Microsoft says it fixed a Windows 10 update bug that deleted folders

Microsoft says it fixed a Windows 10 update bug that deleted folders

Microsoft says it fixed a Windows 10 update bug that deleted folders

The good news is that Microsoft has seemingly fixed the issue in Windows 10 Build 17763.17, and now the original old folder location and all the personal documents it contained should remain intact when you install the October 2018 update. It is unclear as to what is causing files to randomly go missing or get deleted on users' systems.

Apart from these, Microsoft has also released Windows 10 cumulative update to version 1703 Build 15063.1387 (KB4462937), and version 1607 Build 14393.2551 (KB4462917), which is only available for Windows 10 Enterprise and Windows 10 Education editions as version 1607 reached the end of service on April 10, 2018.

Microsoft confirms that it has investigated the issue fully so that the described issues won't occur anymore.

As Microsoft's John Cable explains in a post on Microsoft's Windows Blog, the problem was with the "Known Folder Redirection" feature. So, to solve the problem, Microsoft introduced code that would delete those old, empty folders. "While the reports of actual data loss are few (one one-hundredth of one percent of version 1809 installs), any data loss is serious", the exec wrote.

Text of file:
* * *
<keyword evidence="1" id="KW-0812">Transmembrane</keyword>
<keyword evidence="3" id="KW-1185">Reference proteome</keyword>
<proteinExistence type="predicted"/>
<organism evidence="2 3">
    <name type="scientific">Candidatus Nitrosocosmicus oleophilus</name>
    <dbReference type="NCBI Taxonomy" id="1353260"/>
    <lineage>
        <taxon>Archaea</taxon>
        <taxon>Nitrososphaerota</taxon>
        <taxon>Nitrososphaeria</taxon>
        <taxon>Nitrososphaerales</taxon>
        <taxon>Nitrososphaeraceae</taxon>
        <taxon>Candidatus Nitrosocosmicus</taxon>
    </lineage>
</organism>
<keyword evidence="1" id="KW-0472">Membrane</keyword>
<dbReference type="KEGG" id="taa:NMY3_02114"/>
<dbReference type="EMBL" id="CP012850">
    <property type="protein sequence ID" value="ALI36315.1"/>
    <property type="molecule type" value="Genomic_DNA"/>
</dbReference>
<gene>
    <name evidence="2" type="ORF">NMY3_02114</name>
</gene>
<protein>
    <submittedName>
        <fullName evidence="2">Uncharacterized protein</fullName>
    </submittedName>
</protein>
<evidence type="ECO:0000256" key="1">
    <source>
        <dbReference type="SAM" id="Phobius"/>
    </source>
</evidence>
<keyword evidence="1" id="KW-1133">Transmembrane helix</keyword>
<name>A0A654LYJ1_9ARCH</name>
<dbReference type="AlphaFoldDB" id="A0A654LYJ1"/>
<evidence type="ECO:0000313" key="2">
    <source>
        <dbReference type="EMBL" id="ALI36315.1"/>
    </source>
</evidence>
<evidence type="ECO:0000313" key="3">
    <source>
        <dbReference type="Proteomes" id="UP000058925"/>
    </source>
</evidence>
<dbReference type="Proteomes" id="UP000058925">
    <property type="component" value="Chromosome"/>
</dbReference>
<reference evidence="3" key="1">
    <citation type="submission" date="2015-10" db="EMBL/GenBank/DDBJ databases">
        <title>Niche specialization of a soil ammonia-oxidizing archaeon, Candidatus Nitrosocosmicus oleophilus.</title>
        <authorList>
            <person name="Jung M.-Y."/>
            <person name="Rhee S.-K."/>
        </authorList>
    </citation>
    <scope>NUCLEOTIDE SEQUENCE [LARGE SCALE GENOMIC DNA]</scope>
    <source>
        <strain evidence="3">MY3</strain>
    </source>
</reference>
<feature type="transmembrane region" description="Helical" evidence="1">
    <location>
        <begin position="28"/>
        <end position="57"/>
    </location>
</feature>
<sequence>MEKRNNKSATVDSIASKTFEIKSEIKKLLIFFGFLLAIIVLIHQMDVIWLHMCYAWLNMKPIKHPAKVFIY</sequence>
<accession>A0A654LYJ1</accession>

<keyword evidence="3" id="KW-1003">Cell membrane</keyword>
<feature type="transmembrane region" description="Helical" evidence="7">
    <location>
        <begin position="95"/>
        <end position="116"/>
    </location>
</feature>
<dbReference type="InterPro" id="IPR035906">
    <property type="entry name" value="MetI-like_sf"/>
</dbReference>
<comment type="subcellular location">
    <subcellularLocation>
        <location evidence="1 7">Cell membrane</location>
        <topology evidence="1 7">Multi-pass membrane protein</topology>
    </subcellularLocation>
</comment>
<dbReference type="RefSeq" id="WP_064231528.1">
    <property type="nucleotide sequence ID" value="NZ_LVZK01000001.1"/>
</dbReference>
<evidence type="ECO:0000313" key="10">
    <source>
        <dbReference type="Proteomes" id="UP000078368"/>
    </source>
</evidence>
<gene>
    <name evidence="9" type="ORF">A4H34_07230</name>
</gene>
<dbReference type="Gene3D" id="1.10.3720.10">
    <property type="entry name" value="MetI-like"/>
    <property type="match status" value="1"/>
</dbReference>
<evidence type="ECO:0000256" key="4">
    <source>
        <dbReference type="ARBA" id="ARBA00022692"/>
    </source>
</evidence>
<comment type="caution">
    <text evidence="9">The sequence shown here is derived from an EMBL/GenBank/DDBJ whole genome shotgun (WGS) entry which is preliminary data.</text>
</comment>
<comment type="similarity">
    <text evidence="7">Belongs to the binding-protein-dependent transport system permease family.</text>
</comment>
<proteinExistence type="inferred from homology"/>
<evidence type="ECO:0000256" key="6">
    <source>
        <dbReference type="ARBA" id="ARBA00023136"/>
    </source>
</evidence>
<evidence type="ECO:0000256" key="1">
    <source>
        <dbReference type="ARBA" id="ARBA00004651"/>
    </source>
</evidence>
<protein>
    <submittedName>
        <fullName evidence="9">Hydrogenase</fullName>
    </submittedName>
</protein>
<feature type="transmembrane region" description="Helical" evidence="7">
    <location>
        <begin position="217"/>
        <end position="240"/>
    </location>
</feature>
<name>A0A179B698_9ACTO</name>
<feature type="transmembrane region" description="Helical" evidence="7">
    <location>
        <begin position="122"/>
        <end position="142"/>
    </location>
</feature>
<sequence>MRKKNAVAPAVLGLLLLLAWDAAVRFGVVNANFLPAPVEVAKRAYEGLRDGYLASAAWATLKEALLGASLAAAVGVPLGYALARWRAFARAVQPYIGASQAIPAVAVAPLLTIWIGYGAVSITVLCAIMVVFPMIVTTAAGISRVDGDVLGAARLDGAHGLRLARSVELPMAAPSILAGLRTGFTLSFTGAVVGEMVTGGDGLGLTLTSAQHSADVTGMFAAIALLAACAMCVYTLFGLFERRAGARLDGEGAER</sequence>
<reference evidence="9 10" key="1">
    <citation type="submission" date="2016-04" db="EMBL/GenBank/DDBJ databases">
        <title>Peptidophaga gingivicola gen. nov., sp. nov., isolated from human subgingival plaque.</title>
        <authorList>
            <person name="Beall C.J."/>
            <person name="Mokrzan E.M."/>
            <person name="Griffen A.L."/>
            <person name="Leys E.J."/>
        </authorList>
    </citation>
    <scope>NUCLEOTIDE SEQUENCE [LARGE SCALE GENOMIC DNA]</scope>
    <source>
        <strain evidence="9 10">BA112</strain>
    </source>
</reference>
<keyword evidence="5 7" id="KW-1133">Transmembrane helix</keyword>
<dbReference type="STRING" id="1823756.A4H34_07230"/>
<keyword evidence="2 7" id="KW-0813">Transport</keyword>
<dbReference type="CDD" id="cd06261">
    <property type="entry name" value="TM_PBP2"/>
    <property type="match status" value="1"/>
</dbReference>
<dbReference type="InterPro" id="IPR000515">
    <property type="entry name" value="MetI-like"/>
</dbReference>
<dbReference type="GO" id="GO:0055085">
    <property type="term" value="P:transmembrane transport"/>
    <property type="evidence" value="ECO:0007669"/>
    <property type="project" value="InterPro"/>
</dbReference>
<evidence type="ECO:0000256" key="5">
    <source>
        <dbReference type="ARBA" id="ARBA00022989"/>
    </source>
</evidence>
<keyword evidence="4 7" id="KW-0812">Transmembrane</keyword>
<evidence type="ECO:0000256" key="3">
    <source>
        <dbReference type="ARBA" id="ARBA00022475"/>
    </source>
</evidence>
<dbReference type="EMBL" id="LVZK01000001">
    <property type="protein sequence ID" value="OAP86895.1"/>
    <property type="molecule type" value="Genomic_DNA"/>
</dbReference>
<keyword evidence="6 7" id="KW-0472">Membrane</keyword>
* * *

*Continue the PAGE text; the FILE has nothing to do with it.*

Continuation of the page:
According to Cable, the bug was related to how Windows handled a feature called Known Folder Redirection (KFR), in which "known folders of Windows including Desktop, Documents, Pictures, Screenshots, Videos, Camera Roll, etc." are reassigned to different locations on a machine's hard drive. For example, the user changed the location property of the documents folder from c:\users\username\documents to another folder.

In response, Microsoft paused the OS rollout two days after the release of Windows 10 version 1809, Cable indicated. However, it is holding back on releasing the new operating system generally until further testing is completed. This is the feature that lets you move a known folder like C:\Users\Name\Downloads to D:\Downloads, for example. If KFR had been previously enabled, intentionally or by mistake/automatically, but the files remained in the old location instead of being moved to the redirected location, they ended up being deleted.

Microsoft enabled new feedback functionality today that adds options to classify impact and severity of the reported issue. Microsoft made no mention of that in the update on the Windows Experience website.

For those who are affected, they should call Microsoft at +1-800-MICROSOFT or find a local number in your area. Microsoft retail stores will also try to help, and may be able to aid you in recovering your deleted files.

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